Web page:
In a fascinating interview over on Kotaku, Zelda creator Shigeru Miyamoto recalls his experience on the development of one of the most critically acclaimed games of all time, Ocarina of Time. He shares many interesting secrets behind the game’s development, as well as some stories during this time.
Read on to hear about Super Mario 64‘s influence, why the game includes both a young and adult Link, and even a Zelda fan Miyamoto met in a convenience store who urged him to hurry up and return to Kyoto in order to finish the game as soon as possible.
He begins by explaining the transition of 2D to 3D with the introduction of the Nintendo 64, and how SM64 served as the building blocks for creating OoT. Before SM64 was even finished, Yoshioka Koizumi (one of the game’s many directors) was scribbling down ideas for OoT in a notebook whilst developing SM64.
“Back then we didn’t really have a good idea of how strong the 3D visuals were, how strong they would be and what experience they would give,” says Miyamoto. As we were developing Mario 64 we were experimenting with what was possible within that space. We tried to apply what we had learned to the next big franchise for us, which was going to be Zelda. At that time there really was no blueprint for how to create that kind of game in a 3D space. No-one had done it before. There were no rules for us to follow.”
“It was an era where there was a lot of exploration in development, exploration in general. It was quite a bit of fun for us because of the nature of the work.”
He elaborates on his initial idea for OoT to be presented in a first-person perspective, and to include a SM64-style hub.
“There were lots of challenges in trying to show the game from a third person perspective. We had also experimented with moments where the battles were in 3D but parts of the game were on rails.
“We looked at the idea of taking a Mario 64 approach where you have a Mario 64-style castle, the equivalent of that being Hyrule castle, and you explore and encounter the gameplay through that central area.”
Despite Miyamoto’s fascination with the Wild West and horses as a child, adding Epona into the game was not his idea. Director Yoshioka Koizumi is responsible for Link’s noble companion. Miyamoto recalls being astounded by her addition, and that she is the reason why Hyrule Field became the large and vast playable space it is today.
“The horse was a turning point. The moment that we saw you could ride around on a horse in 3D, we instantly realised that we needed a giant field that people could ride through.”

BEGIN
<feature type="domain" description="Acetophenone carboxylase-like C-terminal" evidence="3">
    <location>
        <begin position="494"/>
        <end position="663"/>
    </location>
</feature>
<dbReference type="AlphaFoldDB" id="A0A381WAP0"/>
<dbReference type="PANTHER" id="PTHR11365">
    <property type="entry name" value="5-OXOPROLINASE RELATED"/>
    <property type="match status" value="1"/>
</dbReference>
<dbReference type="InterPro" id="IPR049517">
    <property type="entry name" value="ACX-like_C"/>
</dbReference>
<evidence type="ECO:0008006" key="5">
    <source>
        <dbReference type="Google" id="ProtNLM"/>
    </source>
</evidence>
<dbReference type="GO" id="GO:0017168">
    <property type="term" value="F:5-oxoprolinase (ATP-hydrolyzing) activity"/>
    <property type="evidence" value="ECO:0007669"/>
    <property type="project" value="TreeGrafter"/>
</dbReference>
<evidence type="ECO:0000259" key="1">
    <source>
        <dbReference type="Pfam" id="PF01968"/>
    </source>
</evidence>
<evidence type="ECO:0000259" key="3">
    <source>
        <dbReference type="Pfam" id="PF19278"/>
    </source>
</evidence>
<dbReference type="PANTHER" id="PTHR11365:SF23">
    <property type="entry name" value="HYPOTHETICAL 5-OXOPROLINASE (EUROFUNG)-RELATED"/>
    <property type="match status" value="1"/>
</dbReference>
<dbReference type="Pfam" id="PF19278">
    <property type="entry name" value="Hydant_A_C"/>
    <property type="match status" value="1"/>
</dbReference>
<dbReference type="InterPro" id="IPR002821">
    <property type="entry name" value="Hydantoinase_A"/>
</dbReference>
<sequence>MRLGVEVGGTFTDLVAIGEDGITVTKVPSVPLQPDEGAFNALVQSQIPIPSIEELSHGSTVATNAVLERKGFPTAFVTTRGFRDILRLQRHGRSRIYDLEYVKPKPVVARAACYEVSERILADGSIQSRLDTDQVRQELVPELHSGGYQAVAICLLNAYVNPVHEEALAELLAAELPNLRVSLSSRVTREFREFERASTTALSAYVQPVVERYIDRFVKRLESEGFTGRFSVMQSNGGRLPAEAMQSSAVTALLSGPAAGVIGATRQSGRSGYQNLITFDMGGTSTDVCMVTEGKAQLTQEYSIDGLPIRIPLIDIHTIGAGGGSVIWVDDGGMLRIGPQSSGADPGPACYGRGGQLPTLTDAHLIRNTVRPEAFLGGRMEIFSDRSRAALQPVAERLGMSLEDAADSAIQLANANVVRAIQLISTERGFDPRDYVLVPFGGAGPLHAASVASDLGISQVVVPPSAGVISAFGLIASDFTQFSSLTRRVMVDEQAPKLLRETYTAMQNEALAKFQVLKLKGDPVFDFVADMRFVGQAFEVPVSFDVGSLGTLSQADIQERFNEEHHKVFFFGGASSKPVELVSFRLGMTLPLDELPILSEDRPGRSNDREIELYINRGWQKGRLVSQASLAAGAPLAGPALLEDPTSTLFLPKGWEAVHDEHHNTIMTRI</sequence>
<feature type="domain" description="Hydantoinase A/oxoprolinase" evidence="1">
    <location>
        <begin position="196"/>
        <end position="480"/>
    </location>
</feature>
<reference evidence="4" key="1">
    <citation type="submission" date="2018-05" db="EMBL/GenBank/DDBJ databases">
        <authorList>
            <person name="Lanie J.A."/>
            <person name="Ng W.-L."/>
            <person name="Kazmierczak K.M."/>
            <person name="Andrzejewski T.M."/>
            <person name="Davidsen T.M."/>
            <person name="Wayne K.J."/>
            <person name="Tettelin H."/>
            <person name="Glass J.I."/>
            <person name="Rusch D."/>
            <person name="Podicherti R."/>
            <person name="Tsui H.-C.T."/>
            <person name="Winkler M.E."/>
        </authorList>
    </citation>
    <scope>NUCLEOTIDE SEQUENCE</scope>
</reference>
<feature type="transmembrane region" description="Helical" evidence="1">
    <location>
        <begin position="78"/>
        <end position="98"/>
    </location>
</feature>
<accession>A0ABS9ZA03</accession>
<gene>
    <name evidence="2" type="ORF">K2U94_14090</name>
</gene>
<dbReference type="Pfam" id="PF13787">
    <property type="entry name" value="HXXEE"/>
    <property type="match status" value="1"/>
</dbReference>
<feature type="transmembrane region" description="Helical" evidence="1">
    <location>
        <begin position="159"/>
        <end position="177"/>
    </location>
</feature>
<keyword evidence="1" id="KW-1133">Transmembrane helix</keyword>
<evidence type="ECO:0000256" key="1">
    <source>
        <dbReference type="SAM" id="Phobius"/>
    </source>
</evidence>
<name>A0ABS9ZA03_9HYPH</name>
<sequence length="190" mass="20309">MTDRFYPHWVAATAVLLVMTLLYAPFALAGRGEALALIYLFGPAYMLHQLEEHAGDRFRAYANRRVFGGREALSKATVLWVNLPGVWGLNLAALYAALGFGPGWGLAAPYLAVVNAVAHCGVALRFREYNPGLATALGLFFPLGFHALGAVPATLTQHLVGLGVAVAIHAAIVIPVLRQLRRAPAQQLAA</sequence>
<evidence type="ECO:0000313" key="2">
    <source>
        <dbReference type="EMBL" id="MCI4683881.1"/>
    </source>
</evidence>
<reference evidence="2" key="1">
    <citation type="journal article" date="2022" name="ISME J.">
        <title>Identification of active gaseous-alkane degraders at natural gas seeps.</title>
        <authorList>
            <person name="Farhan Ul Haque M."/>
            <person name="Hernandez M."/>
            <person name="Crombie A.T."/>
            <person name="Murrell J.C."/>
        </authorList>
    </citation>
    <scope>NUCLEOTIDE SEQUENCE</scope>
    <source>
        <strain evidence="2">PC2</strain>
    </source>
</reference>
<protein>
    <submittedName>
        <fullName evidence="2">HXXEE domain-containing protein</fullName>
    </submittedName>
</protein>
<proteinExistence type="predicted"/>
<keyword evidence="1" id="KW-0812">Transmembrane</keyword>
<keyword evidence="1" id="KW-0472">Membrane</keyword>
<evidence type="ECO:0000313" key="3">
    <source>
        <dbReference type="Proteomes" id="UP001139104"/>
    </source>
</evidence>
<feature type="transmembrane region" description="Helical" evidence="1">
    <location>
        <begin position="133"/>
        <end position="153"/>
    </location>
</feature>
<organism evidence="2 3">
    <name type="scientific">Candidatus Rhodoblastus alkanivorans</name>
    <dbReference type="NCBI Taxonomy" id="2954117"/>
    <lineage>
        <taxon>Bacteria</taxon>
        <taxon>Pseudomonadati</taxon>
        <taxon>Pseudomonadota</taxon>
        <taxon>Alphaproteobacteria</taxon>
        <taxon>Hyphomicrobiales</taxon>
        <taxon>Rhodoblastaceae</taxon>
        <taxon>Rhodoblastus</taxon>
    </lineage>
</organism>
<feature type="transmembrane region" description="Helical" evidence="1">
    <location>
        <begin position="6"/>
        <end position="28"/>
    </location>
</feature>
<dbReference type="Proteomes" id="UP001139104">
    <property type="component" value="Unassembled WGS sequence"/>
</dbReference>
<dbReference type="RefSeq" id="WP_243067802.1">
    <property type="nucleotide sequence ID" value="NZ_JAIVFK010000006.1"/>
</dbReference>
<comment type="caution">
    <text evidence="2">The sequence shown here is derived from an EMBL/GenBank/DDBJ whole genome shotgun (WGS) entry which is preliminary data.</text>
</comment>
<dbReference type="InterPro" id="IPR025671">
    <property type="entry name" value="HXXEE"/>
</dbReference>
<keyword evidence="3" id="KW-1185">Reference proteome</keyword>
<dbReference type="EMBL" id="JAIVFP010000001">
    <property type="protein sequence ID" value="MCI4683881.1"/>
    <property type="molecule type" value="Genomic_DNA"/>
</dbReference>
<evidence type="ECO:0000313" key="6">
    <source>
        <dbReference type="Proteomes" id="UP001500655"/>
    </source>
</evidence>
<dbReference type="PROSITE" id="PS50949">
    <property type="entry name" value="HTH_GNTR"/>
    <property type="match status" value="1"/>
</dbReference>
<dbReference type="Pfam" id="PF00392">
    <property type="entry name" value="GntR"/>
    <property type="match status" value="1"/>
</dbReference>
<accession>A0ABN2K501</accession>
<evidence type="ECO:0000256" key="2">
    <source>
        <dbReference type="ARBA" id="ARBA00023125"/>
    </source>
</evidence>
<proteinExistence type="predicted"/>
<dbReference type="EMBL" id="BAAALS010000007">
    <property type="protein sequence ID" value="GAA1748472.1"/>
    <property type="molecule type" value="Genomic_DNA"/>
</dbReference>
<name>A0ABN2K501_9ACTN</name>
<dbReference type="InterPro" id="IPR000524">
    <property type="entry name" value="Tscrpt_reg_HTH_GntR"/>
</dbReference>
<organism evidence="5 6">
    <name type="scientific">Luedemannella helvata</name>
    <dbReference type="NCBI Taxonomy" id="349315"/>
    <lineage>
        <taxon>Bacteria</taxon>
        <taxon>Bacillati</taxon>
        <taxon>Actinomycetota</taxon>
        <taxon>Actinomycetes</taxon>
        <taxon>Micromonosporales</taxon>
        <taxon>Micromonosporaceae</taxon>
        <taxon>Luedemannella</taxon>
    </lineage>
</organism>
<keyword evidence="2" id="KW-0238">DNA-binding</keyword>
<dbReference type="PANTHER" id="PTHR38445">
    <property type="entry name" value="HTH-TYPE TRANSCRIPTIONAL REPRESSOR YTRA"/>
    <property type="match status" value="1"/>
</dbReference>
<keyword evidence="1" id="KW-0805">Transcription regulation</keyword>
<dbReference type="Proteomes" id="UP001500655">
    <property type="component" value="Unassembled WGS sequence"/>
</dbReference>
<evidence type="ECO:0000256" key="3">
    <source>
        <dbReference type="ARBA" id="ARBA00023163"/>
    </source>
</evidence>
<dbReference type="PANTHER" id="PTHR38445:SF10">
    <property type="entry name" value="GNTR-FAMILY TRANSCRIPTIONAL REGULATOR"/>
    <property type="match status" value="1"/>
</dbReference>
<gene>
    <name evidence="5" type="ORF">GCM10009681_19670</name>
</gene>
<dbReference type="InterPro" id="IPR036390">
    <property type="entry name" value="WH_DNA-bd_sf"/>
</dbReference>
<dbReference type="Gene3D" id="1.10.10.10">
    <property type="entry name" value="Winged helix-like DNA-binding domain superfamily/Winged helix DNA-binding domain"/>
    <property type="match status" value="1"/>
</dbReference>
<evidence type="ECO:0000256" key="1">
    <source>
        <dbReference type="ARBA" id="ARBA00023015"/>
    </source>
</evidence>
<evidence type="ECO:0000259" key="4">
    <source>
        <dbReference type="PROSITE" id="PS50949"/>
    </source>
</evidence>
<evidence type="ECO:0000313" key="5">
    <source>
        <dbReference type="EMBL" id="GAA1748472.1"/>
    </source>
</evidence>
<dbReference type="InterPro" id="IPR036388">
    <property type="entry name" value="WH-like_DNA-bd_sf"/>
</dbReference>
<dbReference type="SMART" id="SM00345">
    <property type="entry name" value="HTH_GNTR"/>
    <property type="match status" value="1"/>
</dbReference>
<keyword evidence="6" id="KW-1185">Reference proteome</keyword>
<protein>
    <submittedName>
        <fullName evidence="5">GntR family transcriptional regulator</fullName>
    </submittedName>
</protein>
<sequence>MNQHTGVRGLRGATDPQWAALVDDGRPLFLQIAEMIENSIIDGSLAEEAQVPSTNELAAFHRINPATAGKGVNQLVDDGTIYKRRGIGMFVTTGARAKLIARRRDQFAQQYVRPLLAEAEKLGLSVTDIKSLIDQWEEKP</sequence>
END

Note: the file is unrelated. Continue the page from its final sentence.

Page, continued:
He then moves on to Link, and why the team ultimately decided to include both his younger and adult self as playable.
“We started off creating the more grown up model of Link. After creating that model we then asked, ‘well, what if we were to create a younger Link?’ Then we asked, ‘which one should we go with?’ When we created the younger Link, that’s when we realised we could use both versions of Link and have him grow from being a child to being a grown up.”
Miyamoto explains that there is an interesting parallel to real life in Link’s journey from kid to adult. In the beginning, Hyrule is seen through the eyes of a child, while the world becomes a very different place when he reaches adulthood.
“I wanted to make sure we had something that felt a little bit simpler in terms of the differences between the world that Link experiences as a child, and the world he experiences as an adult. For example you would see how his relationship to the girls in the game would change from when he was a boy and he was an adult. When you were a child certain characters might have been scary. Or the adults who seemed stupid, how did you see them when you were a child? It was about portraying the differences between those two to tell the story of a boy growing up.”
He also recalls a story of a boy he met in a convenience store, who badly wanted Miyamoto to return to Kyoto. He asked him, “Mr. Miyamoto, what are you doing? Why are you here? You’re supposed to be in Kyoto finishing the game.”
“Knowing that even the clerks in convenience stores were waiting for me to finish Zelda? That made me very happy.”
In the final stages of OoT’s development and already in the face of many looming issues, Miyamoto suddenly decided that there weren’t enough Ocarina songs in the game.
“I decided we had to double them,” he laughs mischievously. “It resulted in a big change in gameplay! The team was confused initially, but in the end it was good!”
It was in this late stage of nearing the game’s completion that the team were thoroughly play-testing the game. Because everyone had become so adept at the ins and outs of the game, somehow no one seemed to notice the Water Temple’s difficulty.
“It remains a regret for Eiji Aonuma to this day,” says Miyamoto, “mainly because he continually hears from everyone about how difficult the dungeon was!
“But he continues to insist that the dungeon wasn’t hard,” he laughs, “it was just a pain because you had to keep taking the boots off and then put them back on He says it wasn’t hard, just inconvenient!”
I’d strongly recommend reading the whole feature over on Kotaku, as it is an incredibly interesting read. Did you learn something new about Ocarina of Time?